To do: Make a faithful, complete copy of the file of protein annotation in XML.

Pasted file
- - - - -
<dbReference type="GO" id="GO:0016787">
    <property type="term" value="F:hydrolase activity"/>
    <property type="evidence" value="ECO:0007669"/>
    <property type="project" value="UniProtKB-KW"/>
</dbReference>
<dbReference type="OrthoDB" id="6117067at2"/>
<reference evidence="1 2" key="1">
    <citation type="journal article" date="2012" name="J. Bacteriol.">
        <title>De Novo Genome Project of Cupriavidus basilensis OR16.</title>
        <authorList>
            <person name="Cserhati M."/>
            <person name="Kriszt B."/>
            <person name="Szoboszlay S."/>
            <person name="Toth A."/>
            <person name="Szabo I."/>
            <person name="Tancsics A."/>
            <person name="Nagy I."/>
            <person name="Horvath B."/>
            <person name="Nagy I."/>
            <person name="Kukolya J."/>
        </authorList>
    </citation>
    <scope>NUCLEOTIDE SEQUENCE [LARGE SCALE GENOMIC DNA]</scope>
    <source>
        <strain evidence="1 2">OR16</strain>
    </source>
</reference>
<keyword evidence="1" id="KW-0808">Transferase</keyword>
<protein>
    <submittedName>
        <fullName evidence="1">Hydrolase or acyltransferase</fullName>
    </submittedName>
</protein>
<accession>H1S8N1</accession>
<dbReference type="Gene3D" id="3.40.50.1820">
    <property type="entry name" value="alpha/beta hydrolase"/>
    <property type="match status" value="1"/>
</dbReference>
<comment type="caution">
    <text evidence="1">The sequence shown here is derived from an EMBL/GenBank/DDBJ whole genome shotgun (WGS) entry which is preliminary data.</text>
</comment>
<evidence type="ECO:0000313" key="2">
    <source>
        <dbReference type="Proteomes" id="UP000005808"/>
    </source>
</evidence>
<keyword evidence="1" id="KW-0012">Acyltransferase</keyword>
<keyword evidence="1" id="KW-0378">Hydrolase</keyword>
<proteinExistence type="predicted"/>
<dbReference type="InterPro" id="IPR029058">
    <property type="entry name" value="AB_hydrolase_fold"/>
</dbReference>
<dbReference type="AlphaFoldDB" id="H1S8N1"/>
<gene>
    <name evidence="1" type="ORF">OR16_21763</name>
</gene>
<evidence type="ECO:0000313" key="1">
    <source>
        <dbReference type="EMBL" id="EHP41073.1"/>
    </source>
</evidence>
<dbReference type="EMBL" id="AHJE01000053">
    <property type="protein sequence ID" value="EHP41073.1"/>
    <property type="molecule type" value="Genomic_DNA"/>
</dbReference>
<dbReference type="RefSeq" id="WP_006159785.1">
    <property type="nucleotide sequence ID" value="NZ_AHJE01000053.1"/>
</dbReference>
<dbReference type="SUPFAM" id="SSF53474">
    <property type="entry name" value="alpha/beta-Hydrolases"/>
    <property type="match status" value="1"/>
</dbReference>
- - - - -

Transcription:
<dbReference type="GO" id="GO:0016787">
    <property type="term" value="F:hydrolase activity"/>
    <property type="evidence" value="ECO:0007669"/>
    <property type="project" value="UniProtKB-KW"/>
</dbReference>
<dbReference type="OrthoDB" id="6117067at2"/>
<reference evidence="1 2" key="1">
    <citation type="journal article" date="2012" name="J. Bacteriol.">
        <title>De Novo Genome Project of Cupriavidus basilensis OR16.</title>
        <authorList>
            <person name="Cserhati M."/>
            <person name="Kriszt B."/>
            <person name="Szoboszlay S."/>
            <person name="Toth A."/>
            <person name="Szabo I."/>
            <person name="Tancsics A."/>
            <person name="Nagy I."/>
            <person name="Horvath B."/>
            <person name="Nagy I."/>
            <person name="Kukolya J."/>
        </authorList>
    </citation>
    <scope>NUCLEOTIDE SEQUENCE [LARGE SCALE GENOMIC DNA]</scope>
    <source>
        <strain evidence="1 2">OR16</strain>
    </source>
</reference>
<keyword evidence="1" id="KW-0808">Transferase</keyword>
<protein>
    <submittedName>
        <fullName evidence="1">Hydrolase or acyltransferase</fullName>
    </submittedName>
</protein>
<accession>H1S8N1</accession>
<dbReference type="Gene3D" id="3.40.50.1820">
    <property type="entry name" value="alpha/beta hydrolase"/>
    <property type="match status" value="1"/>
</dbReference>
<comment type="caution">
    <text evidence="1">The sequence shown here is derived from an EMBL/GenBank/DDBJ whole genome shotgun (WGS) entry which is preliminary data.</text>
</comment>
<evidence type="ECO:0000313" key="2">
    <source>
        <dbReference type="Proteomes" id="UP000005808"/>
    </source>
</evidence>
<keyword evidence="1" id="KW-0012">Acyltransferase</keyword>
<keyword evidence="1" id="KW-0378">Hydrolase</keyword>
<proteinExistence type="predicted"/>
<dbReference type="InterPro" id="IPR029058">
    <property type="entry name" value="AB_hydrolase_fold"/>
</dbReference>
<dbReference type="AlphaFoldDB" id="H1S8N1"/>
<gene>
    <name evidence="1" type="ORF">OR16_21763</name>
</gene>
<evidence type="ECO:0000313" key="1">
    <source>
        <dbReference type="EMBL" id="EHP41073.1"/>
    </source>
</evidence>
<dbReference type="EMBL" id="AHJE01000053">
    <property type="protein sequence ID" value="EHP41073.1"/>
    <property type="molecule type" value="Genomic_DNA"/>
</dbReference>
<dbReference type="RefSeq" id="WP_006159785.1">
    <property type="nucleotide sequence ID" value="NZ_AHJE01000053.1"/>
</dbReference>
<dbReference type="SUPFAM" id="SSF53474">
    <property type="entry name" value="alpha/beta-Hydrolases"/>
    <property type="match status" value="1"/>
</dbReference>